This week I attended Mechanical Weeding Live at RAU, Cirencester. Naturally there was a fair degree of interest from organic growers but I would say there was a good half non-organics looking at alternatives to costly herbicide programmes.
There’s challenge enough working in an organic crop, but dry conditions and an exploding weed population really put the machines on test. Before we got to see the machines we had interesting talks from RAU lecturer Nicky Canon on the theory, then practitioners Nick August and John Pawsey.
Whether organic or not, the clear message was that a holistic approach is required involving many aspects – rotation, variety choice, sowing date and a massive dose of flexibility and timeliness for timings of weeding operations.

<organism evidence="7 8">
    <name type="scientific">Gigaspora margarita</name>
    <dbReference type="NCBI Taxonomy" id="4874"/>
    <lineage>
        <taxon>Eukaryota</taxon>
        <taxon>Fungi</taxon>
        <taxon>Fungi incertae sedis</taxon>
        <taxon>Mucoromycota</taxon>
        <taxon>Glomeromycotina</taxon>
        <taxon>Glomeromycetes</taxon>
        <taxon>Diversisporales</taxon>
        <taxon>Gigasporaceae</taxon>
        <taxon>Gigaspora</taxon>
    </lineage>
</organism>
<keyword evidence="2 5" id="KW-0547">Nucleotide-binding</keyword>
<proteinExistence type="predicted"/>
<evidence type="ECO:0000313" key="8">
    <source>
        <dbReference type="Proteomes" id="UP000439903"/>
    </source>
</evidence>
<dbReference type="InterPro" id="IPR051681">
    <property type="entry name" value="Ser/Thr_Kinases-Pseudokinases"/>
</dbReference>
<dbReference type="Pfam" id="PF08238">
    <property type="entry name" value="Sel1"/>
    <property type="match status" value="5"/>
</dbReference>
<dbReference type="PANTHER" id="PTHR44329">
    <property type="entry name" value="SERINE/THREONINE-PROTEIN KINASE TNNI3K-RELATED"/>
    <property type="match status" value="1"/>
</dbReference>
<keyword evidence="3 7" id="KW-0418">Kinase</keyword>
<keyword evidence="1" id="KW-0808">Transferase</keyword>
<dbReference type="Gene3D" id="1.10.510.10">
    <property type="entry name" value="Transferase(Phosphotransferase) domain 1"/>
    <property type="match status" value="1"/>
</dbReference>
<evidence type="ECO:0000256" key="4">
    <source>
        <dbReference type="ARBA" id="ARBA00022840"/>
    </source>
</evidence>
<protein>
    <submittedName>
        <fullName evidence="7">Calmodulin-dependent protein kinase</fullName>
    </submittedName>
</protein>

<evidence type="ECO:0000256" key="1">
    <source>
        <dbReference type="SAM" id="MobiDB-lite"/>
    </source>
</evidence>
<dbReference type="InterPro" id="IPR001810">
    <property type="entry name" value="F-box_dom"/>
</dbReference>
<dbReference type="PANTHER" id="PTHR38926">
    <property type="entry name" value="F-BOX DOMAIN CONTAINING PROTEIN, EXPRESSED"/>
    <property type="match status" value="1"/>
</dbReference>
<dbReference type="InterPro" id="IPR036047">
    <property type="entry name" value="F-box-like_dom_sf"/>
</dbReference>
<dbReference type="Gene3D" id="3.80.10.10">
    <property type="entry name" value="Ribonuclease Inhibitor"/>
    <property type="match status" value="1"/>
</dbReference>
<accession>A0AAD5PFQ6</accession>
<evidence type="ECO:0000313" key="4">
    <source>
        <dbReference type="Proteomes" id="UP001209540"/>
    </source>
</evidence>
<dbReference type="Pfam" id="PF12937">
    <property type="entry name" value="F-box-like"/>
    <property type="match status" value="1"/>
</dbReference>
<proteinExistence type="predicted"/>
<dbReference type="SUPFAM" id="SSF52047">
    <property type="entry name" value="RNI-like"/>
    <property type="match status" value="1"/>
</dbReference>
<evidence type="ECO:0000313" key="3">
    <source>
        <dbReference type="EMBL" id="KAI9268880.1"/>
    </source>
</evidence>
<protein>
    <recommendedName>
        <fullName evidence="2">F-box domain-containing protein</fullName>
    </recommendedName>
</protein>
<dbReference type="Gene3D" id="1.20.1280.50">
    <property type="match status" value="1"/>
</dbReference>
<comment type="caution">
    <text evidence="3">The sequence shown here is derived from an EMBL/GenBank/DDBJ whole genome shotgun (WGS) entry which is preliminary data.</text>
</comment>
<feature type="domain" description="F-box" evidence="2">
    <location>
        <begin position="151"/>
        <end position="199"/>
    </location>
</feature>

Combcut, Opico, Rotary hoe …and more
Given the weed population and conditions, there was no conclusion whether one machine was better or not than another on the day. So, it’s great that the RAU are going to put the plot combine through the trials so see the ultimate yield outcomes.
In every case, two passes had thinned the weeds more, but also left a thinner crop. It made me think this was an area for cooperation between neighbours, perhaps owning different machines to give more flexible options for attack on a weed population.
There is more work to be done here evaluating the cost of multiple weeding passes, labour and machinery. Depending on the relative yielding differences, could it be ‘that less is more’? Perhaps variety choice and a higher seed rate might return a better margin without all the weeding costs, even if the yield may not be as high as it could have been?